Spider-Man is a fairly successful superhero, managing to handle many different kinds of baddies on a near-daily basis, and saving plenty of lives in the process. But, like every superhero, Spidey has a life completely separate from his crimefighting persona. Living with just himself and his (usually) elderly Aunt May, Peter Parker has no choice but to take up a job when he isn't donning his red and blue tights. That's where the Daily Bugle comes in. Peter takes full advantage of his web-slinging alter ego and works as a photographer at the Daily Bugle, taking dynamic pictures of Spider-Man, like only he can.
Peter Parker is unique to most superheroes, in that he's still a high school student. He's no Tony Stark or Bruce Wayne, he's just a kid who does what he can to get by, so the Daily Bugle is an important part of his character. And something just as important as the place Peter Parker is employed, is the person who is employing him! Think of the worst boss you've ever had to deal with, then think of that weird and crazy uncle that you just can't help but love; Jameson is somewhere in between. So, with a brand new series of Spider-centric movies on the horizon, now's a better time than ever to brush up on an essential part of Spider-Man history— here's 15 Things You Didn't Know About The Daily Bugle.
16 It Didn't Debut With Spider-Man
It isn't a secret that the Daily Bugle is featured in Spider-Man more than any other comic in the Marvel's catalog, so it's understandable why people would assume that it's where the fictitious tabloid was first introduced. As it turns out, that isn't the case, with the first actual appearance of the Bugle newspaper coming all the way back in 1943, in All-Winners Comics #11. This comes 20 years before it would fully establish itself and its grouchy owner J. Jonah Jameson, in The Amazing Spider-Man #1 (1963).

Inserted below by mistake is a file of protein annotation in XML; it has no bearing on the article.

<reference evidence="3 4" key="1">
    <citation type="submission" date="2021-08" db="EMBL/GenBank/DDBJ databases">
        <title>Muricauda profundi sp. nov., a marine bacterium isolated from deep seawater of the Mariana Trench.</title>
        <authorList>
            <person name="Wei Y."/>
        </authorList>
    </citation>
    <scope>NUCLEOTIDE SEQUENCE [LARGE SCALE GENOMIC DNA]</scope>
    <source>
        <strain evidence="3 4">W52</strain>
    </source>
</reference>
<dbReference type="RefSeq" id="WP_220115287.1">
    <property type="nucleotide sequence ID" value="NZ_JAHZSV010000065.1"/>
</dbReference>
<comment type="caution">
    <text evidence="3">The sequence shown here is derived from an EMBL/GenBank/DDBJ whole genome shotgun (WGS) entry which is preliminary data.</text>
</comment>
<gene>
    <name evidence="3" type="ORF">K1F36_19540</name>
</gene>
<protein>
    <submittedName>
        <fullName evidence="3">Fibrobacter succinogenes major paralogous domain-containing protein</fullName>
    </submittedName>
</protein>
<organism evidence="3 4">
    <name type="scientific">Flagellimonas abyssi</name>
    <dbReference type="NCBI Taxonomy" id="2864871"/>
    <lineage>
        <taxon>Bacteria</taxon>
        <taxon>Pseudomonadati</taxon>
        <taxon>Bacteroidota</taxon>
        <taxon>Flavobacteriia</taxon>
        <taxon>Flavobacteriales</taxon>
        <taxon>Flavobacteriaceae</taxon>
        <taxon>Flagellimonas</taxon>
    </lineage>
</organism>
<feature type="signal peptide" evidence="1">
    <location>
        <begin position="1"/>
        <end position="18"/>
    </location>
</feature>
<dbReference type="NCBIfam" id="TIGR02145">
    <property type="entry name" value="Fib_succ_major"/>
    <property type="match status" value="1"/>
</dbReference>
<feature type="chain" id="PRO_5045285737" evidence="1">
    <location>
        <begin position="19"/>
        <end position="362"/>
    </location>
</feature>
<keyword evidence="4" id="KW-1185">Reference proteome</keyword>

Though All-Winners Comics may not be a household name today, the Bugle actually also made an appearance in another well-known Marvel franchise a whole two years before Spidey's debut comic. And where else but Fantastic Four #2, an issue that featured a manhunt for the framed super group. Apparently, Jameson had some practice demonizing superheroes before Spidey came along.
15 It was Founded in 1898
While the Daily Bugle has been well-established in the Marvel series that take place in New York City (so basically all of them), it isn't simply the newspaper itself that has made it such a memorable part of comic book history. No, the heart and soul that has helped the Bugle stand the test of time is the editor-in-chief himself, J. Jonah Jameson. With the intense personality he brings to the paper, it's hard to image the Bugle without its stubborn leader, except — he wasn't always the boss.
As it turns out, the Daily Bugle was first founded in 1898, long before Jameson was even born. He did have an early start there, however, working at the Bugle while he was still in high school. He would eventually buy the failing newspaper from his deceased father-in-law, and turn it into the still-successful business it is today.
14 It Has a Rival Newspaper